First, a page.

The circular history of contemplative prayer and meditation

By Antonella Pedley

Some while ago at an annual gathering, I listened with hundreds of other Christians to a fiery young speaker who sought to jolt us out of spiritual slumber and to rekindle the flame of authentic Christianity in our souls. As part of the transformative prescription, he warmly recommended the writings of the Desert Fathers. I found the recommendation odd, given the Protestant setting. Was the spirit of the Desert Fathers somehow part of a larger agenda of which I was unaware, I wondered?


Towards the end of the third century (c. 270), a man called Antony, who claimed to be a Christian, sold his possessions and headed to the Egyptian desert to live in solitude. Many others followed his example, living either alone in caves or together in monastic communities. They developed a particular kind of prayer and meditation, in which silence was the key element. The main purpose was to create an “atmosphere in which a spirit of prayerful awareness of God could thrive.”1

This was not meditation on the meaning of Bible passages; instead “it was first and foremost the utterance, or exclamation of words, which were gradually digested and memorised.” The monks used Scripture mainly for its talismanic (magic) quality in spiritual battle against demons, making use of “short exclamations and bursts of prayer, using either words of Scripture or words modeled on Scripture.”2 Understanding the “magic words” they used wasn’t necessary.

Additionally, the Desert Fathers discouraged discussions around the meaning of particular Bible texts. “When someone asked Amoun, [one of the Desert Fathers] if it were better to talk about the sayings of the Fathers or the sayings of Scripture, he was told: ‘You had better talk about the sayings of the Fathers than about the Scriptures.’”3 One scholar observed that, “In some cases the words of the elder appear to have had an authority which went beyond that of Scriptures.”4

Vital to this desert experience was the spiritual director: he was not simply a mentor or counselor, but a master, to whom everything was to be confessed. He was to direct the “spiritual formation” of the disciple, who was to obey him completely.


Monasticism soon expanded and developed further, becoming a staple of traditional Christianity. The Reformers, especially Wycliffe, Luther, and Melanchthon, disapproved of monasticism because it was not rooted in Scripture.

But why did monasticism appear in Egypt at the time it did? This is one of the hotly debated topics in current scholarship. Although far from proven, one theory is that the monastic concept was brought to Egypt by two Manichean missionaries around the year AD 270. Manicheanism was founded by Mani, who believed he was called to establish the first true world religion with universal aspirations. In the year 242, Mani traveled as far as India and learned about Buddhist monastic practices.

Mani’s beliefs eventually featured a mixture of Gnosticism (a heretical Christian sect), Buddhism, and Zoroastrianism. The Manicheans had a superior class of believers—the elect. They resembled Christian monks in certain aspects: they were celibate, lived austere lives, and followed strict dietary rules.5 The fact that the first Manichean missionaries arrived in Egypt just at the time when Christian monasticism was born makes it possible that Buddhist elements influenced the Desert Fathers and Western monasticism in general.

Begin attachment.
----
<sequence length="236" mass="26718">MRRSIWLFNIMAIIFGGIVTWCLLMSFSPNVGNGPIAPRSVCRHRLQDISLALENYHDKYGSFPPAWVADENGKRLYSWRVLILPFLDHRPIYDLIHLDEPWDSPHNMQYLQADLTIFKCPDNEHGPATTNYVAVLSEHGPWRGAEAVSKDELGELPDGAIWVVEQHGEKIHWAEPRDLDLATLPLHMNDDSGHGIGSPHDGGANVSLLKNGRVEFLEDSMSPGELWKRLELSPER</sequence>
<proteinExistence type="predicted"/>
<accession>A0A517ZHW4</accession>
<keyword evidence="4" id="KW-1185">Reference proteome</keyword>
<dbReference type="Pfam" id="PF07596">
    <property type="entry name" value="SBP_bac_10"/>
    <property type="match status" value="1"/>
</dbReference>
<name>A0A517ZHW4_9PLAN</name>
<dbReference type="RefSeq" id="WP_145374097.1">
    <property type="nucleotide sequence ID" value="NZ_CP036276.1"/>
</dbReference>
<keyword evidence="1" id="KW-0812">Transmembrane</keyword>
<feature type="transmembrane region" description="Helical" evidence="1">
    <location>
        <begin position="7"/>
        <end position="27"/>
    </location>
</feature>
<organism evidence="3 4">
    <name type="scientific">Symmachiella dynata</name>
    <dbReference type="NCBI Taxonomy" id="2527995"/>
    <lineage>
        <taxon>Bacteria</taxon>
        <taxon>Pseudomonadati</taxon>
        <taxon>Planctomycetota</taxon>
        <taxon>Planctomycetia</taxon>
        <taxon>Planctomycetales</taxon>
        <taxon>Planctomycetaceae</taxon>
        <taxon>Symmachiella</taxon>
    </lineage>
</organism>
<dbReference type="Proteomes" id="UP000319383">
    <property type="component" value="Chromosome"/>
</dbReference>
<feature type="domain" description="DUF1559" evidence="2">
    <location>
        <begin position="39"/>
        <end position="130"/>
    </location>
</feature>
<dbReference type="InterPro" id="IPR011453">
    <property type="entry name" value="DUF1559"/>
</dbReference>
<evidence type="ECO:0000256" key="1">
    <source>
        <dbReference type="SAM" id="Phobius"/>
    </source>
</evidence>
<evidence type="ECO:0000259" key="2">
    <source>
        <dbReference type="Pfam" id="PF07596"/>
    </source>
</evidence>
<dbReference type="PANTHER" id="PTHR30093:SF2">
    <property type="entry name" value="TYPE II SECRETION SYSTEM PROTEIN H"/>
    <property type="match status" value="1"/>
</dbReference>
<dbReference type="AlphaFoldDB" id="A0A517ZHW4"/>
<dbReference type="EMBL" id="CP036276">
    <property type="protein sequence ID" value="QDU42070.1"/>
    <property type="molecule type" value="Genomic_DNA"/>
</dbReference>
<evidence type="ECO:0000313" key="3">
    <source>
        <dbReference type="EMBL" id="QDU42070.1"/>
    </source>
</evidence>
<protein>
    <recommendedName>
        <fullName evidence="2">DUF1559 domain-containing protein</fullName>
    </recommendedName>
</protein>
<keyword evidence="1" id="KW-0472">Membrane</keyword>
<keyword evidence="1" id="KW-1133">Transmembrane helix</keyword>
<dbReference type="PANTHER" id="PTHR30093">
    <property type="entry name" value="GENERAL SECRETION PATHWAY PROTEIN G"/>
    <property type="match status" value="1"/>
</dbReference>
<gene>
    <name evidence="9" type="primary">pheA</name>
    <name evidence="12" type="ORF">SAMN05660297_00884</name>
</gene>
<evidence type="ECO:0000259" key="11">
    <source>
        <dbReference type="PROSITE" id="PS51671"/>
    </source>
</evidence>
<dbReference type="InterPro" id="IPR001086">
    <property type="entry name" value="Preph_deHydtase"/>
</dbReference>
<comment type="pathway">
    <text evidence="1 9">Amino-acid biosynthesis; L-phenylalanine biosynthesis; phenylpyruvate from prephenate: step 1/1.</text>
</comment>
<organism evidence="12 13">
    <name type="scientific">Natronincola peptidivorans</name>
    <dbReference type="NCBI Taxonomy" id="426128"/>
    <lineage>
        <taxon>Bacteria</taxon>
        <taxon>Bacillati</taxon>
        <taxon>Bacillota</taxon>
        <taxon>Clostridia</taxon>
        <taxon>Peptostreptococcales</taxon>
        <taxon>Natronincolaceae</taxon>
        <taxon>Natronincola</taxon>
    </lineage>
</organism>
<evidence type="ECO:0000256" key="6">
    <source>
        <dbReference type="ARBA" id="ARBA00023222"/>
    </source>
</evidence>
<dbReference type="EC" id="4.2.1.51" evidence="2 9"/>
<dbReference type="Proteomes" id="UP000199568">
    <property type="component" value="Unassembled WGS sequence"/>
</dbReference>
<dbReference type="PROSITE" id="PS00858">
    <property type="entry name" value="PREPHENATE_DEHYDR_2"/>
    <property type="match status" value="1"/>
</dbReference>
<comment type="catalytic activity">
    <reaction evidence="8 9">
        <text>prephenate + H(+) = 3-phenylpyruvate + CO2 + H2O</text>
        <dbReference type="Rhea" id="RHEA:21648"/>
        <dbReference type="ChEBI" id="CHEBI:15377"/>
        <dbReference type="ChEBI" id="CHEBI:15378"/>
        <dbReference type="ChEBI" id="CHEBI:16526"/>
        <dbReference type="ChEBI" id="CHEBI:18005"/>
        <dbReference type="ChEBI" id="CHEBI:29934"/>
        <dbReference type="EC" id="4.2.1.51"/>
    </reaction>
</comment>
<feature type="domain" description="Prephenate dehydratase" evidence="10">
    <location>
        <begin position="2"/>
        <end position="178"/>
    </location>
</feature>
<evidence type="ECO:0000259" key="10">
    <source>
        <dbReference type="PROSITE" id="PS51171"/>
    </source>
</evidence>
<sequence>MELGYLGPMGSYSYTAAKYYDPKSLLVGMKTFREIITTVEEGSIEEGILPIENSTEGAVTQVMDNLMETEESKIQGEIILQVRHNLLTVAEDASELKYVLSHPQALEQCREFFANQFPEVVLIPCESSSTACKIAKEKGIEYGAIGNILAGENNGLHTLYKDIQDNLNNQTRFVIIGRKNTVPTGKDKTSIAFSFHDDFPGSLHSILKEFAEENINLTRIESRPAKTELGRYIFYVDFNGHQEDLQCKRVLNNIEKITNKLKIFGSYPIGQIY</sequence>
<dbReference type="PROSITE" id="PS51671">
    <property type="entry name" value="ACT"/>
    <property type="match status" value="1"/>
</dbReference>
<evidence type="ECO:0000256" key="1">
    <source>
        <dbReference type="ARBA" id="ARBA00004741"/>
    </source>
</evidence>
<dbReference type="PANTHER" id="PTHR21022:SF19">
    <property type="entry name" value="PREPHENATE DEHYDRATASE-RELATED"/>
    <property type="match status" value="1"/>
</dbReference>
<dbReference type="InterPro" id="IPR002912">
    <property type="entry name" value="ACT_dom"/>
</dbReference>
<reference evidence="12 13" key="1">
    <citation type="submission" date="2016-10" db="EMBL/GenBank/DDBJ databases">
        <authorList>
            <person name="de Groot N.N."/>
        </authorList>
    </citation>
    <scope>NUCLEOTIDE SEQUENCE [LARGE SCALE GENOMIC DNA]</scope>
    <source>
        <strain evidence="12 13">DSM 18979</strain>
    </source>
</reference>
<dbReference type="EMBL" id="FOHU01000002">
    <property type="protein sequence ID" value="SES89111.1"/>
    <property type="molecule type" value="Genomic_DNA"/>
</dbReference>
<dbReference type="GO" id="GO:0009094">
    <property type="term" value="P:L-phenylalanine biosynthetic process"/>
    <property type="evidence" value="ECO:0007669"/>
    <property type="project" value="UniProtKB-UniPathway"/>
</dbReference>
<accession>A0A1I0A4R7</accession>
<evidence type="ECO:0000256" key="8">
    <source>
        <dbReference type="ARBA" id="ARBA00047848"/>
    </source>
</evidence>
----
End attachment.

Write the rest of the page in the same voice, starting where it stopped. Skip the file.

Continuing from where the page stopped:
Fast-forward to the second half of the 20th century and to Thomas Merton, a Catholic monk who explored the sayings of the Desert Fathers as well as the writings of medieval mystics such as Meister Eckhart and John of the Cross. In 1959, Merton sent a copy of his book The Wisdom of the Desert to the Zen Buddhist D. T. Suzuki, because “the wisdom of the Desert Fathers showed a remarkable resemblance to some of the stories of the Zen Masters.”6 He thus entered into meaningful dialog with Zen Buddhists, which deeply influenced his thinking and writings. He came to reject the primacy of Scripture in favor of personal experience gained in solitude.7

Merton was also drawn to Sufism, a mystical Muslim tradition, from which he adopted the idea of the divine spark at the center of our being.8 Writing about Merton’s legacy, one scholar observes: “He showed Western people that pluralism offers an invitation and opportunity for spiritual growth rather than a threat.”9

Merton’s ideas on “spiritual formation” were taken up by others, such as Thomas Keating, who invited Eastern teachers to his St. Joseph’s Monastery in Massachusetts and developed the modern form of contemplative prayer called centering prayer. Since then, other writers, teachers, and ministers—Catholic, Evangelical, or otherwise—have further developed and popularized the concepts of contemplation and centering prayer.

More recently, other pieces of the puzzle have come together to give context to my earlier question—Is seeking the experience of the Desert Fathers somehow part of a larger agenda?

The puzzle is a new “Christianity” that would have been unrecognizable a few decades ago, in which boundaries between many denonimations have become thin to the point of dissolving. The primary catalyst for this environment was the emerging church (EC) movement.